• I did consider ADF. I think they meet 2 of the 3 qualifications. ADF is quite self-consciously non-Wiccan, open and celebratory. However, in my limited experience ( ) they are not eclectic — in fact, I think they are as emphatic about not being eclectic as they about not being Wiccan. Although the ADF ritual is obviously a modern invention, they remain quite reconstructionist in their attitudes. As someone who left a Christian religion that relied on the past (or it’s version of the past) for its claim to authenticity, I struggle with any Neopagan religion that does the same thing. While I look to the past for inspiration, I have no desire to repeat the past. Basically, I struggle with any tradition which uses the terms “lore” or “UPG” (unverified personal gnosis). The other issue I had with ADF, due to my naturalistic orientation, was the hard/literal polytheism, which seems to go hand in hand with a reconstructionist orientation. I’ve been looking into OBOD, which seems a little closer to what I am looking for.

    • The ADF (or at least the local group here in Columbus)charge you money to become an official member!

      • That’s okay with me. I was raised by an ardent capitalist and I still believe you generally get what you pay for. The ADF is a great organization.

  • Robert Mathiesen

    I am sorry to read that you plan to take American Neopaganism down at the end of the month. Even if you never add another text to it, it is a useful summary and reference; and I will miss being able to refer to it. Have you considered archiving it on a CD, which interested parties (like me) could then purchase from you?

    • Robert,

      I’ve archived it and would be glad to send it to you for for free. Just send me your mailing address. I think the best way to do it is to friend me (John H Halstead) on Facebook and then send me a private message on Facebook. If you can think of a better (more secure way) that’s fine.

      FYI, I am considering different options for the site. I will likely post some of the content again. Also, Brandon Newberg at Humanistic Paganism is considering doing a series with some of the information from the site.

      • Robert Mathiesen

        I just found your reply, and will do what you suggest later this evening.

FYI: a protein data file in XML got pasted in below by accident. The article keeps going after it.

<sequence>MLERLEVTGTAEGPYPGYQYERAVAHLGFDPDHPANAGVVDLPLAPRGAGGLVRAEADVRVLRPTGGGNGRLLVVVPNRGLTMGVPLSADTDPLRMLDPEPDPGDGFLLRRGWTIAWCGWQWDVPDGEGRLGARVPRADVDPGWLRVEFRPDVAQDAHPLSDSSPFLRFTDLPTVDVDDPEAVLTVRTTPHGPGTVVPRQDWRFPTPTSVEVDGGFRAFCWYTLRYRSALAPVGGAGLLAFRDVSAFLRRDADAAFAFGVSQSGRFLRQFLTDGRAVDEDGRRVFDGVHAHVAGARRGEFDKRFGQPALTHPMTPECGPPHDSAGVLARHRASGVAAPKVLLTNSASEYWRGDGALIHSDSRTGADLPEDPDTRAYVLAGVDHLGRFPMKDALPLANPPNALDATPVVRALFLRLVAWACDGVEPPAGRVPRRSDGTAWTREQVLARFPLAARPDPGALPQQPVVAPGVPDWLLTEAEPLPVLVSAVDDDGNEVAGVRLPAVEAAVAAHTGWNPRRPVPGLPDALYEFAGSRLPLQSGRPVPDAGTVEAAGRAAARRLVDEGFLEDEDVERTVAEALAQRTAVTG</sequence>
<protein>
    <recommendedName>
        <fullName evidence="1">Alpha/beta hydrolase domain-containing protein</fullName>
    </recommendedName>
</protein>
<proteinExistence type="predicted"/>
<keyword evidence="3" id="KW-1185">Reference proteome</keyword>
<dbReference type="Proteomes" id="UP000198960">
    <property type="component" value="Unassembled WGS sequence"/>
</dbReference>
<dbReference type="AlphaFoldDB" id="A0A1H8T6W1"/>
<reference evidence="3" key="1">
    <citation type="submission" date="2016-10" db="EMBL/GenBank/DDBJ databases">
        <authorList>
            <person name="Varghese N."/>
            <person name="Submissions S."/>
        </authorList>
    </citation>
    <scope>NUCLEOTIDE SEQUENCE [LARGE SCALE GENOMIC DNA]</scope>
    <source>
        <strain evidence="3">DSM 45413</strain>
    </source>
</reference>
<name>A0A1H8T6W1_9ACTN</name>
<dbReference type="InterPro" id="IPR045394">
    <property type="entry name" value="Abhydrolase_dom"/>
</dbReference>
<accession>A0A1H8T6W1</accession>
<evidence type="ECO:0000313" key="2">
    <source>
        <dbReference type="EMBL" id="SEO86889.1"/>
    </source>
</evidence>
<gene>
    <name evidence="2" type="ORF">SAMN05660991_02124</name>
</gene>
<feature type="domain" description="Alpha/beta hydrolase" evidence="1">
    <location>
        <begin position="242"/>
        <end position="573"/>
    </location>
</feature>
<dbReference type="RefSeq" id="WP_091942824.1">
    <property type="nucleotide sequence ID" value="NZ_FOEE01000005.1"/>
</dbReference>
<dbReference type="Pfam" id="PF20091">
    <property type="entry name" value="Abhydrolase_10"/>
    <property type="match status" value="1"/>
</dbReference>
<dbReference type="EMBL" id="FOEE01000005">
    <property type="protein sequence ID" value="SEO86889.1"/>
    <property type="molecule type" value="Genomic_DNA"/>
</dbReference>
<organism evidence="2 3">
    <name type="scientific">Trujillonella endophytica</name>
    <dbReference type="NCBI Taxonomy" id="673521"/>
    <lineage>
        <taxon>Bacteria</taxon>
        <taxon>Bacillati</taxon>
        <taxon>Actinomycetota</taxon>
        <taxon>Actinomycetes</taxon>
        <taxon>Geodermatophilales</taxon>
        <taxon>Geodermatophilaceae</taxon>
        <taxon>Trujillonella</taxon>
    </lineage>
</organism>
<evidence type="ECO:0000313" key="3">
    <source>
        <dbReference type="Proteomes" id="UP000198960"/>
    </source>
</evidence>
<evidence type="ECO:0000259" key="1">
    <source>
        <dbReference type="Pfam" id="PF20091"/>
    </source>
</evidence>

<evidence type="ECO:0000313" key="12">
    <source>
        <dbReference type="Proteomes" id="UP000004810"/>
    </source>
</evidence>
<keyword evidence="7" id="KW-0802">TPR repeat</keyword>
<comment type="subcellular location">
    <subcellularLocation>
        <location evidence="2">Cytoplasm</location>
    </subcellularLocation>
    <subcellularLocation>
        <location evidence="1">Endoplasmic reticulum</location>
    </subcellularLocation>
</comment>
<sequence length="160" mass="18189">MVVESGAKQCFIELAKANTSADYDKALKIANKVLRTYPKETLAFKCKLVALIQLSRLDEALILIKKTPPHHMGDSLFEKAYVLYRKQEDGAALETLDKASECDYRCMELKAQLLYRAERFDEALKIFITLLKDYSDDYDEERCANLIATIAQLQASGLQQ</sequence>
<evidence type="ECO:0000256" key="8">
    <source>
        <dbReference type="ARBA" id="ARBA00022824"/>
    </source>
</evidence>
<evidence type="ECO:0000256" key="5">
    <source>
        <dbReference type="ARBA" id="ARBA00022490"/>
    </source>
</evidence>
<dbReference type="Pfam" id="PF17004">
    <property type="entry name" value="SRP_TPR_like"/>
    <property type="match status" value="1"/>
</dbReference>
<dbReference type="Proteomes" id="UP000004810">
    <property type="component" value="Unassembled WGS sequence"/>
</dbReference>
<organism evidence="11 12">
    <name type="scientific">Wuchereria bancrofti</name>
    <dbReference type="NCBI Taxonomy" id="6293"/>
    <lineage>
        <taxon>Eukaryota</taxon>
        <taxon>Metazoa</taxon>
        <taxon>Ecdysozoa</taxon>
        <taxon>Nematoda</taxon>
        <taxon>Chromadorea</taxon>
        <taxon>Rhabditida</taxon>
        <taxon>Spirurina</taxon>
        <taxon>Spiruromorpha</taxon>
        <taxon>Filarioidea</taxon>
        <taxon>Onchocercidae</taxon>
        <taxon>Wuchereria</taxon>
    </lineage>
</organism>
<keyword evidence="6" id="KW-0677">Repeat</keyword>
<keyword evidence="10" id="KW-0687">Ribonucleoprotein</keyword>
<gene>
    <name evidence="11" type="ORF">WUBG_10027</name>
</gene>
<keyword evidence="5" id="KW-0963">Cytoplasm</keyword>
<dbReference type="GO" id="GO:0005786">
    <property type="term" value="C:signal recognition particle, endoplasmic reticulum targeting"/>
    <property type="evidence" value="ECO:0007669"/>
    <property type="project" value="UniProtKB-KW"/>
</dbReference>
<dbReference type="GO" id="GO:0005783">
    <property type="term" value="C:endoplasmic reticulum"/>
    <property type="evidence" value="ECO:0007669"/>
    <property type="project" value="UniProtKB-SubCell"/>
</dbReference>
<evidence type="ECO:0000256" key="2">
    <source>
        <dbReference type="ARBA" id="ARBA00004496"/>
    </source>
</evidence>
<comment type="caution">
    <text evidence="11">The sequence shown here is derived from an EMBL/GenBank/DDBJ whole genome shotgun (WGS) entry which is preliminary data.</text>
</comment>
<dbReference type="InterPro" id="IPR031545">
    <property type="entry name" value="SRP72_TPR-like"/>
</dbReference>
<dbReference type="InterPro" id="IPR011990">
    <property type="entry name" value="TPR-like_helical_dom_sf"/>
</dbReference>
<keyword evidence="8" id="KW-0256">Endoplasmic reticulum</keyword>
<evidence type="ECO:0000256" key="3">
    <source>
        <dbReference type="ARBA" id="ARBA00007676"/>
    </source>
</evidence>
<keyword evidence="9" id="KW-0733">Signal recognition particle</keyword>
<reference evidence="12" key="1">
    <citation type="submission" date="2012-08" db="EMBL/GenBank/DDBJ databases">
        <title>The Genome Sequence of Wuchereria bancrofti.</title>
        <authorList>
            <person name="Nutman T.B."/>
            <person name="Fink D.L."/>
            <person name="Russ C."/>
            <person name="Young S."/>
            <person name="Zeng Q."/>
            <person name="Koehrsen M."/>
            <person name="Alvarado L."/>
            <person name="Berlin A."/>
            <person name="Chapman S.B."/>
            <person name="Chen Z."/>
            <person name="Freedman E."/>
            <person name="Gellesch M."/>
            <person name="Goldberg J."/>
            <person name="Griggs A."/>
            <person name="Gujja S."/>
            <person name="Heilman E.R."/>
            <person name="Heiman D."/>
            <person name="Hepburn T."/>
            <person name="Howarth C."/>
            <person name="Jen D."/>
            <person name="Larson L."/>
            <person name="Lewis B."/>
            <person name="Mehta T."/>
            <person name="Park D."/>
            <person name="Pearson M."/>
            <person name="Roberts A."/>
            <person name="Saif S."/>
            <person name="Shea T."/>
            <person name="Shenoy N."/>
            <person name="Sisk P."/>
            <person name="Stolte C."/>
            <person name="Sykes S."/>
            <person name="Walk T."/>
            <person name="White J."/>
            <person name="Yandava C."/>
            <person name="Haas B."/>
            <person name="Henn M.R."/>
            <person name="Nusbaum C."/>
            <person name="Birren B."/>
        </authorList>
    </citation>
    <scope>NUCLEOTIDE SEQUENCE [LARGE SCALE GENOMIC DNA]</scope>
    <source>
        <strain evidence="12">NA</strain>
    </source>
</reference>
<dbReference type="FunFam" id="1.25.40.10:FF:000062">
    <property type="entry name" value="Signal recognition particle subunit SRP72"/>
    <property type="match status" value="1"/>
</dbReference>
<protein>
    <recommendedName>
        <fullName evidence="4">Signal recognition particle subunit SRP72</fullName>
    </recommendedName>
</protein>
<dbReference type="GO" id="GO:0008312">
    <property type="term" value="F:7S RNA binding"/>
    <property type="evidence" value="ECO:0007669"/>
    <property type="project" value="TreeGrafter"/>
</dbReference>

Many thanks!

  • I will miss the American Neopagan site also! It has been an informative and wonderful resource. I will keep reading your blog, might I suggest a type of question-and-answer post that can be quickly navigated to from the main page? Maybe an extension of the “about me”. Just a thought. I will keep reading!

    • That’s a great idea Sarah. I’ll give that some thought. And thanks for reading.

  • Drea

    I think I know just what you mean when you describe what you were looking for in neopaganism. I was looking for something similar when I first started out. When I couldn’t find it, I figured that creating a family tradition was the next best thing. Though I do still get a sense of romantic nostalgia when I see the myth of neopaganism described. I think that there are a lot of eclectic solitaries looking for that dream.

    Also, I love the term retro-paganism, though for me I get an image of rollerdiscos, afros, sparkly shirts, and dinnerplate sized pentacles 😉

    • I ended up doing the same thing. Creating a very ideosyncratic personal practice and a tradition for my family. It’s good to know others feel the same way — a kind nostalgia for something that didn’t exist?

      • Drea

        I think so. Sort of a rose-coloured glasses thing – like when you remember being a kid, everything seemed so much easier and perfect, when you do know academically that growing up was hard and a lot of days sucked. That gets pushed aside to emphasize the good times.

  • John, Although I spent some time exploring shamanism and heathenry, I can’t say I’ve ever been deeply religious about paganism of any sort. However, I really enjoy your perspective, and am sorry I no longer have access to the American Neopaganism website. I hope you have the resources to make it available again in some form.

    • Thanks Julia. I’ve heard the same thing from several people and I am brainstorming how to rework the content for a new site.

  • I want to wish you luck on your search and hope you have better success than I.
    First, let me tell you I was taught by my mother who was born in 1927 who was taught by her aunt ( my great aunt ) who was born in 1899 who was taught by her mother ( my great grandmother ) who was born in 1868 who was taught by her aunt born in circa 1827. It goes back to Switzerland and was combined with the folklore of the Scots-Irish when my great grandmother married my great grandfather.
    I was taught to make friends of the unseen spirits, the wind, the stones, the trees, the animals and to treat them as friends. Having this relationship allowed me to enjoy benefits of asking favors of them as well as approaching my ancestors, various unseen spirits and The Great Unseen. Last year, a Mombaki of the Ifugao tribe in the Philippines honored me with an atlatl saying he both respected and honored my knowledge as I had taken on his son for an 8 week period as an “intern”. It was a great honor..
    I personally have had to turn away from “neo-paganism” as it conflicts with what I was taught and even historical records. One heathen told me that Vikings really did not believe in Valhalla.or the existence of other realms. One group allowed Satanists in claiming they were pagan as well.
    While in neo-paganism, I was subjected to theories of Gardner, Crowley and others which had absolutely no bearing on paganism at all. It had a great deal to do with esoteric beliefs and magic ( magick ). I left the general community aggrieved and disheartened. To this day, I walk alone feeling very much alone as paganism proved to be more “high magic lite” than any real pagan belief system.
    Again, I wish you well and better success than I.

    • I think we are looking for very different things, but I understand your feelings of loneliness and disappointment with Paganism writ large. I wish you luck in your quest.